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Common Myths About Good Posture

 

Having great posture is a vital part of living a healthy life. Unfortunately, it is not something that many people spend time focusing on. If you are taking dance lessons, you are in luck as it is a part of your curriculum. Let’s uncover the Myths about Posture

1. You should have a flat back. If you’ve ever danced ballet, it’s likely you’ve been told to tuck your pelvis forward, flatten your back, eliminating the natural curve in your back. I have heard this in ballroom dancing and even in Pilates. While it may serve a function in ballet or Pilates, I would not recommend you eliminate the curve in your back for everyday. For great posture (in ballroom dancing as well) you don’t want to tilt your pelvis back, sticking out your rear end, nor do you want to tuck the pelvis forward locking up the movement of your legs. Keep a small natural curve in your back while standing or dancing.

2. Lift up your chest. Those four words can be deceiving. Many people think rolling your shoulders back and lifting up your chest, means you have good posture. The problem is that most often people lift the chest up high, causing them to put all of their weight on their heels. Instead, pull your chest up without opening your rib cage. You want to be tall from the front and the back.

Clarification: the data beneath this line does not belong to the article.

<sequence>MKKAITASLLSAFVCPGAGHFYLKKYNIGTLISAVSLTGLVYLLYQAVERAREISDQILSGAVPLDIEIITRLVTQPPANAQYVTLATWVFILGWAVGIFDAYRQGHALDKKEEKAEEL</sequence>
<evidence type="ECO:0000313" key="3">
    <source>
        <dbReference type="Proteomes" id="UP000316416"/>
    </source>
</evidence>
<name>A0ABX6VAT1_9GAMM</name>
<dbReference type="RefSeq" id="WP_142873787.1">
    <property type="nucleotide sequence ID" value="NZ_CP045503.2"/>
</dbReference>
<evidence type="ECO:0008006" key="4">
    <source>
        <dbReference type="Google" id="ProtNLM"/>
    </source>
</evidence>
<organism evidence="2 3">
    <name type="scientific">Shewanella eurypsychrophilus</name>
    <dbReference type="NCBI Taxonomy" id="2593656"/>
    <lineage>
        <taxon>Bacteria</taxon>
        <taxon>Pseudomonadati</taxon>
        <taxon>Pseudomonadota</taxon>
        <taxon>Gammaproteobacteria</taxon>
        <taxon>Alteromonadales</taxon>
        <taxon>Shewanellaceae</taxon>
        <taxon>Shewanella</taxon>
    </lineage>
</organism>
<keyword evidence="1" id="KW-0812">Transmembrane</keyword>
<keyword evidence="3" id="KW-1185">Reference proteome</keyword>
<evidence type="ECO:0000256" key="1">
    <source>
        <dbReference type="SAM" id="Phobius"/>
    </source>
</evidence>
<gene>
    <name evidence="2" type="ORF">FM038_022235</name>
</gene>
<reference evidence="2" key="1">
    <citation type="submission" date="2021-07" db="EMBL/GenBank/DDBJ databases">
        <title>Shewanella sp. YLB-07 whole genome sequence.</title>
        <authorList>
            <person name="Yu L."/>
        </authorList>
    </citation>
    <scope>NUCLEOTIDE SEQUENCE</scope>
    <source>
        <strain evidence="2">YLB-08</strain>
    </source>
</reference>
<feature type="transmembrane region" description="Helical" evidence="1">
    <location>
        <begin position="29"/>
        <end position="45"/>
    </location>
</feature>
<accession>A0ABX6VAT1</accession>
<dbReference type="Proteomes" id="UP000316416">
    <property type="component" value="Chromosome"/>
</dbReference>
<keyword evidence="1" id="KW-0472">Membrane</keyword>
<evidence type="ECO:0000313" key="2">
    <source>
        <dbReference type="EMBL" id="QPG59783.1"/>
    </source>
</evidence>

Quick tip – Sitting at a desk slouched at a computer all day can wreak havoc on your body and definitely posture. Be aware of your posture as you are working. You chair height should be set so your thighs are parallel to the floor and your arms should also make a right angle when typing. Remember to move your eyes away from the computer screen occasionally to give your eyes and neck a rest. Be sure to give yourself a stand up break as well. Your body and posture will thank you for it.

3. Keep a toned frame. A toned frame is not a stiff frame. When you are in a dance frame, your frame should have tone in it without your muscles flexing or veins popping out. When you are moving from position to position the elbows should bend, they should not remain in a locked position. It shall however move with some resistance much like a spring. The goal is to always have the hands in the middle of the two people thus the arms must bend in and out to maintain this position.
4. Keep Your Head Up. Keeping your head up does not mean to lift up your chin so high that you end up with your neck crunching in the back. It is all about symmetry, just like your posture. You want to have your chin (and eyes) up but also maintain a long neck in the back. When you dance you want to be long from the front and the back.

Good posture is all about symmetry and natural alignment, not forcing ourselves into contorted positions. Of course, like one of our older students who gained 2 inches of height over a short time of taking lessons. You may have to force your body into those positions after a lifetime of bad habits. Awareness and practice is the key to attaining and maintaining great posture.

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